While there is red hot demand and a rising market for both data scientists and data engineers, evidence suggests that data scientists are in greater demand and command higher salaries. According to a survey by Burtch Works, data scientist salaries rose 8 percent on average in 2014, with bonuses adding USD $56,000. The report was based on telephone interviews with 371 data scientists and team leaders. Note that telephone interview surveys have significant scientific methodology flaws that distort reality yet may be useful.
The median base salary for entry-level data scientists was $91,000 nationally (United States) and $110,000 in Silicon Valley.
For experienced data scientists, salaries exceed $250,000.
Glassdoor.com estimates the following average salaries:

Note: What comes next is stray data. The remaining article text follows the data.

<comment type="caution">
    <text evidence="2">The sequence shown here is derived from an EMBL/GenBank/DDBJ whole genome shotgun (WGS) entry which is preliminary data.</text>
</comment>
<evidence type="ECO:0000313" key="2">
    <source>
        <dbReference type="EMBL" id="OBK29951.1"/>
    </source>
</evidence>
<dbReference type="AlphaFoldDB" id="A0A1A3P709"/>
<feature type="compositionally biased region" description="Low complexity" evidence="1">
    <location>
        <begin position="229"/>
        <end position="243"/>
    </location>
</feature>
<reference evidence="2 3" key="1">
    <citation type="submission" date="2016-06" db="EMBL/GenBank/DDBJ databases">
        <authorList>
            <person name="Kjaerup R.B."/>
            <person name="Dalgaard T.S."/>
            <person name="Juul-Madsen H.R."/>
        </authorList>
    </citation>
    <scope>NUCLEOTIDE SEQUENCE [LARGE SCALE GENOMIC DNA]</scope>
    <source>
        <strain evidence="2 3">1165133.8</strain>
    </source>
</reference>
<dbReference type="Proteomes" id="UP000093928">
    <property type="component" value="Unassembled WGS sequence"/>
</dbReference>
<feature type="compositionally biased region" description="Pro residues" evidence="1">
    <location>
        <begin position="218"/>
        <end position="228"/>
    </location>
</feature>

Data scientists make $118,709 on average.
Data engineers make $95,936 on average
Data analysts make $62,379 on average.
See also the KDnuggets 2015 Data Science Salary Survey that claims data scientists make about $122,000 on average and data science managers make $176,000 on average.
In reality, real professional data scientist salaries are much higher than reported in these non-scientific surveys considering that many garden variety data analysts and general business analysts have opportunistically renamed themselves as data scientists bringing the average salary down significantly.
In addition, data science team leaders (also known as business architects) make considerably more than both data scientists and data engineers yet no scientific survey has focused on average salaries for data science team leaders.
There is also a shift in demand for data scientists from start-ups to established organizations. The share of data scientists employed by start-ups fell by more than half, to 14% in 2014 from 29% in 2013. This is evidence that mainstream industries in both the private and pubic sectors are building data science teams.